42. MaassW, Natschlager T (1997) Network of spiking neurons can emulate arbitrary hopfield nets in temporal coding. Network: Computation in Neural Systems.Google Scholar
  43. Postma EO, van der Herik HJ, Hudson PTW (1996) Robust feedforward processing in synfire chains. International Journal of Neural Systems 7(4): 537–542.CrossRefPubMedGoogle Scholar
  44. Potter DF (1999) Compositional Pattern Recognition. PhD thesis, Division of Applied Mathematics, Brown University.Google Scholar
  45. Prut Y, Vaadia E, Bergman H, Haalman I, Slovin H, AbelesM(1998) Spatiotemporal structure of cortical activity: Properties and behavioral relevance. J. Neurophysiol. 79(6): 2857–2874.PubMedGoogle Scholar
  46. Reynolds JH, Desimone R (1999) The role of neural mechanisms of attention in solving the binding problem. Neuron 24: 19–29.CrossRefPubMedGoogle Scholar
  47. Riesenhuber M, Poggio T (1999) Are cortical models realy bound by the “binding problem”. Neuron 24: 87–93.CrossRefPubMedGoogle Scholar
  48. Rissanen J (1989) Stochastic Complexity in Statistical Inquiry.World Scientific Press.Google Scholar
  49. Roskies AL (1999) The binding problem. Neuron 24: 7–9.CrossRefPubMedGoogle Scholar
  50. Shadlen MN, Newsome WT(1998) The variable discharge of cortical neurons: Implications for connectivity, computation, and information coding. J. Neurosci. 18(10): 3870–3896.Google Scholar
  51. Shadlen MN, Movshon A (1999) Synchrony unbound: A critical evaluation of the temporal binding hypothesis. Neuron 24: 67–77.CrossRefPubMedGoogle Scholar
  52. Shastri L, Ajjanagadde V(1993) From simple associations to systematic reasoning: A connectionist representation of rules, variables and dynamic binding using temporal synchrony. Behav. Br. Sci. 16: 417–494.Google Scholar
  53. SingerW(1999) Neural synchrony:Aversatile code for the definition of relations? Neuron 24: 49–65.Google Scholar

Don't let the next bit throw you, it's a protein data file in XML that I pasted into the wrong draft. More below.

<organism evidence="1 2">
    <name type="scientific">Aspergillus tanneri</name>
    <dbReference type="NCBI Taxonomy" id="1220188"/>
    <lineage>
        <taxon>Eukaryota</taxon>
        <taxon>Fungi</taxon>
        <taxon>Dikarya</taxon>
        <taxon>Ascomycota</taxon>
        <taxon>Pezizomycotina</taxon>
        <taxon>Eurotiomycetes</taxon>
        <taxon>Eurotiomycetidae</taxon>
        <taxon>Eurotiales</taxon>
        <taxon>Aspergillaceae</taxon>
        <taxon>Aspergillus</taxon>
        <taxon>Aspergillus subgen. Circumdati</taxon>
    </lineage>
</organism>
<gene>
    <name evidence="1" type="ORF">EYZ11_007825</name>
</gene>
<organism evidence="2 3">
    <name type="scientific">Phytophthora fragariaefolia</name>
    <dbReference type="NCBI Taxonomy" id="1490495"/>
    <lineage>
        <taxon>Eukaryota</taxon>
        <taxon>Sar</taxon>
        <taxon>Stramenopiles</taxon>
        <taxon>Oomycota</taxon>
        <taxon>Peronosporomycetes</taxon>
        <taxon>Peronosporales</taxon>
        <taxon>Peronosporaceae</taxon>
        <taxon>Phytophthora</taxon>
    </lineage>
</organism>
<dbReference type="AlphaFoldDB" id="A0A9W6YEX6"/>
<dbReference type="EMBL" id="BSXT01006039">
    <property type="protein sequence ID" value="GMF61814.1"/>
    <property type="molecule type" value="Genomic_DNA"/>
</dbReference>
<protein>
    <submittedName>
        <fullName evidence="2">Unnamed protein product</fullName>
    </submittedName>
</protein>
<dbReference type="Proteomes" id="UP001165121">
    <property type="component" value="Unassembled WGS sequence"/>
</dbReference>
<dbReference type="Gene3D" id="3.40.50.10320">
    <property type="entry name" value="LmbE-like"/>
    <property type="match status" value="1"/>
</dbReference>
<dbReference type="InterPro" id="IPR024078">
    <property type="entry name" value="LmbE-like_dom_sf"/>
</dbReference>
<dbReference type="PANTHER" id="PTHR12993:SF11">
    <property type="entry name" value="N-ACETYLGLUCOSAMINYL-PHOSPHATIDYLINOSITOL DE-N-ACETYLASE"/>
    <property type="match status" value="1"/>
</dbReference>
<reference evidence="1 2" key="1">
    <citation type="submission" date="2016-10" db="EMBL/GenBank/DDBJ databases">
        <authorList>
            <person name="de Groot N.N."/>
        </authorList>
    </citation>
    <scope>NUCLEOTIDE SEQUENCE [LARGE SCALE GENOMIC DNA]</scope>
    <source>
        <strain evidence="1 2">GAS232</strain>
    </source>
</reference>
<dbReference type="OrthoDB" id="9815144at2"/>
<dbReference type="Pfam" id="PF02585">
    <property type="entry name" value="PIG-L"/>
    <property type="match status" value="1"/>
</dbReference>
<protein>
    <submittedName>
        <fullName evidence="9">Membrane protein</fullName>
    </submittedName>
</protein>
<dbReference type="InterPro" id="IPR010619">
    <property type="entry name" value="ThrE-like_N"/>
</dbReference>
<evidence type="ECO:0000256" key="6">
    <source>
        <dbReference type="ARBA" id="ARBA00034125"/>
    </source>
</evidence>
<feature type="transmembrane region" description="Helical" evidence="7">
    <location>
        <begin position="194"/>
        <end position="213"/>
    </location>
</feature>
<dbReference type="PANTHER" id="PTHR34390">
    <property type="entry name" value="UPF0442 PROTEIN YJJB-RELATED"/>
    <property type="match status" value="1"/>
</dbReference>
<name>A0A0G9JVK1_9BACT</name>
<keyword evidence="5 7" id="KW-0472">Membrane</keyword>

54. Sougne JP, French RM (2001) Synfire chains and catastrophic interference. In: Proceedings of the 23rd Annual Conferences of the Cognitive Science Society. Lawrence Erbaum Ass., Mahwah, NJ.Google Scholar
  55. Sterratt DC (1999) Is a biological temporal learning rule compatible with learning synfire chains? In: Proceedings of ICANN 99 can be found at dcs/research.html.Google Scholar
  56. Treisman A (1996) The binding problem. Current Opinion in Neurobiology 6: 171–178.CrossRefPubMedGoogle Scholar
  57. Treisman A (1999) Solutions to the binding problem: Progress through controversy and convergence. Neuron 24: 105–110.CrossRefPubMedGoogle Scholar
  58. Triesch J, von der Malsburg C (1996) Binding-A proposed experiment and a model. In: Proceedings of the International Conference on Artificial Neural Networks Bochum.Google Scholar
  59. Ullman S (1989) Aligning pictorial descriptions: An approach to object recognition. Cognition 32(3): 193–254.CrossRefPubMedGoogle Scholar
  60. Ullman S (1996) High-level Vision. The MIT Press.Google Scholar
  61. Villa AEP, Tetko IV, Holand B, Najem A (1999) Spatiotemporal activity patterns of rat cortical neurons predict responses in a conditioned task. In: Proceedings of the National Academy of Science USA 96: 1106–1111.CrossRefGoogle Scholar
  62. von der Malsburg C (1981) The Correlation Theory of Brain Function, Springer, Berlin, vol. Models of Neural Networks II, Chap. 2, pp. 95–119.Google Scholar
  63. von der Malsburg C (1987) Synaptic plasticity as basis of brain organization.In: JP Changeuxand, M Konishi, eds., The Neural and Molecular Bases of Learning Wiley, New York. Exact dynamics in feedforward neural networks. Europhysics Letters 38(8): 631–636.Google Scholar
  64. Zucker RS (1989) Short-term synaptic plasticity. Ann. Rev. Neuroscience 12: 13–31.CrossRefGoogle Scholar

Copyright information

© Kluwer Academic Publishers 2004

Authors and Affiliations

  • Moshe Abeles
    • 1
    • 2
  • Gaby Hayon
    • 3
  • Daniel Lehmann
    • 4
  1. 1.Department of Physiology and the Center for Neural ComputationThe Hebrew UniversityJerusalemIsrael
  2. 2.Gonda Brain Research CenterBar-Ilan UniversityRamat-GanIsrael
  3. 3.The Center for Neural ComputationThe Hebrew UniversityJerusalemIsrael
  4. 4.The Hebrew UniversityJerusalemIsrael

Personalised recommendations